Hint: It’s not like The Great British Baking Show.

By Mary Beth Protomastro
October 10, 2017
Mark Bourdillion/Getty Images

Sabotage, contestant meltdowns, shouting matches, searing criticism: If that’s your idea of national baking contests, you’ve seen them only on TV.

In real life, a baking contest isn’t like that at all. I know, because I was a finalist in the Pillsbury Bake-Off Contest in 2014. Pillsbury sent me to Nashville to compete with 99 other amateur bakers in the largest baking contest in the United States. The grand prize? A million dollars.

I had no idea what to expect. Would I be frantically racing to meet the deadline? Would another contestant sabotage my dish, à la the melting Baked Alaska scandal on The Great British Baking Show? Would the judges excoriate me for insufficient egg beating?

No, no, and no. Many national baking and cooking contests are really recipe contests, in which the sponsor lays out rules for qualifying ingredients and other criteria well ahead of competition time. Pillsbury had chosen my recipe months before the contest, and I got to practice it as often as I wished. At the two-day event, the mood was cheerful—like Disneyland for bakers. Second- and third-time contestants happily briefed us first-timers. At the competition itself, I wasn’t nervous at all, and I didn’t detect any anxiety among my fellow finalists. If anything, everyone was quite jovial. I turned in my prepared dish with plenty of time to spare and had a chance to chat with other finalists. Then I walked around the floor with a plate and sampled lots of yummy treats.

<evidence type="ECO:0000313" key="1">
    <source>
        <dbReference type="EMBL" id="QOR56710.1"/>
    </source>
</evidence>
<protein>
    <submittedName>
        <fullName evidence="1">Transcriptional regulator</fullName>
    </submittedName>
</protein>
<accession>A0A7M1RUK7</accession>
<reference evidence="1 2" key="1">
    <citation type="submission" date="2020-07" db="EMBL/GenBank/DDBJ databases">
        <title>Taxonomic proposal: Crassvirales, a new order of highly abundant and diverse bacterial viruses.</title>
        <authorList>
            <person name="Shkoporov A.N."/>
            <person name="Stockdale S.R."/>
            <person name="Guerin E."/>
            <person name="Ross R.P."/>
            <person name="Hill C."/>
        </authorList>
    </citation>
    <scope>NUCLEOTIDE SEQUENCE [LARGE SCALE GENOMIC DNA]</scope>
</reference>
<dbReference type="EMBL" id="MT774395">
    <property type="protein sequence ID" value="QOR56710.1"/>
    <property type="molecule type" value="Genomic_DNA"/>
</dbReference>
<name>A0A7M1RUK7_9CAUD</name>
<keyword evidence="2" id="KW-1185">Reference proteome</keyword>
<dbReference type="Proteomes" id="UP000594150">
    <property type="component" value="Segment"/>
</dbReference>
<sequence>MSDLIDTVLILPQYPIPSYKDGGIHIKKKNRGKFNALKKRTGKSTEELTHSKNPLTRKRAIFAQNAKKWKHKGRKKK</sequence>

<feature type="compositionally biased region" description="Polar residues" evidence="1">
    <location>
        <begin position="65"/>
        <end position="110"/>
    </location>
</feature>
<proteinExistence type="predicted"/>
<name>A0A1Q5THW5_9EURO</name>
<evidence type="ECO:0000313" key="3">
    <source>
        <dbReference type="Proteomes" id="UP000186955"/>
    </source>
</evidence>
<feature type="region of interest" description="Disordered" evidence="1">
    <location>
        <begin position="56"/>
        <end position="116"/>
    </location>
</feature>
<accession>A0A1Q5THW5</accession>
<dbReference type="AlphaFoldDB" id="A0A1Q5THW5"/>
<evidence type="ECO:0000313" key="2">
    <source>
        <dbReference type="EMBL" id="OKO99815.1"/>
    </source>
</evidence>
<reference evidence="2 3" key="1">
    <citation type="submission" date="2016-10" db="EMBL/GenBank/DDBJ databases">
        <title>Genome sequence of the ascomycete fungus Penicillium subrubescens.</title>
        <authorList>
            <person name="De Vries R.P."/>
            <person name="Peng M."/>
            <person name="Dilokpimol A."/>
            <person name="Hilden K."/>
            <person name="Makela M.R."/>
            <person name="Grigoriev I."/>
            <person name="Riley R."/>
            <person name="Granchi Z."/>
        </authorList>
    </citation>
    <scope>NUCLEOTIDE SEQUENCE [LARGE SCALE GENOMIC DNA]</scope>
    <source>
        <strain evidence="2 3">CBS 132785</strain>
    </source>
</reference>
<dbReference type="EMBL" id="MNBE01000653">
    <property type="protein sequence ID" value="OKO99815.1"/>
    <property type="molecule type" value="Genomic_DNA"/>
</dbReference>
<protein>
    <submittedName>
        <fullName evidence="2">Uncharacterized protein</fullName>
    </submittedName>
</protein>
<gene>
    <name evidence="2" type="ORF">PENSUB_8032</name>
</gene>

TV contest judges (hello, Gordon Ramsay!) are often heartless in their face-to-face criticism of contestants, but at the Pillsbury Bake-Off, the judges were sequestered. We never saw them, not even at the awards ceremony that evening, where the winners were named and the losers never learned just how badly they’d lost. Talk about good sportsmanship: Every time an award was announced, the place filled with rousing cheers and hearty applause—no tears in sight.

By now you’re probably saying, “But you’ve been to only one contest! How do you know what the others are like?” For my new book, Smart Cookies: How Home Cooks Became Finalists in the Pillsbury Bake-Off® Contest, I interviewed 27 former Bake-Off finalists, and many of them had competed in other contests as well. The atmosphere, they told me, was so collegial that they’d formed lifelong friendships. Beth Royals, who won Pillsbury’s million-dollar prize the year I competed, told me those friendships were her primary reason for entering the contests. Cathy Wiechert, a three-time Pillsbury Bake-Off finalist, was initially motivated by the prize money but was drawn back by the camaraderie. “Sometimes you watch the shows and you see people backstabbing,” she said. “It’s not really like that.”

Pillsbury recently announced that it has reduced the prize money and will choose only four finalists to compete in the next Bake-Off, not 100, as in its previous 47 contests. I’ll bet even those four competitors become chummy—unless, of course, the contest becomes another reality show, with sabotage, meltdowns, and lots of drama.

Mary Beth Protomastro is the author of Smart Cookies: How Home Cooks Became Finalists in the Pillsbury Bake-Off® Contest and a contributing copy editor at Real Simple.

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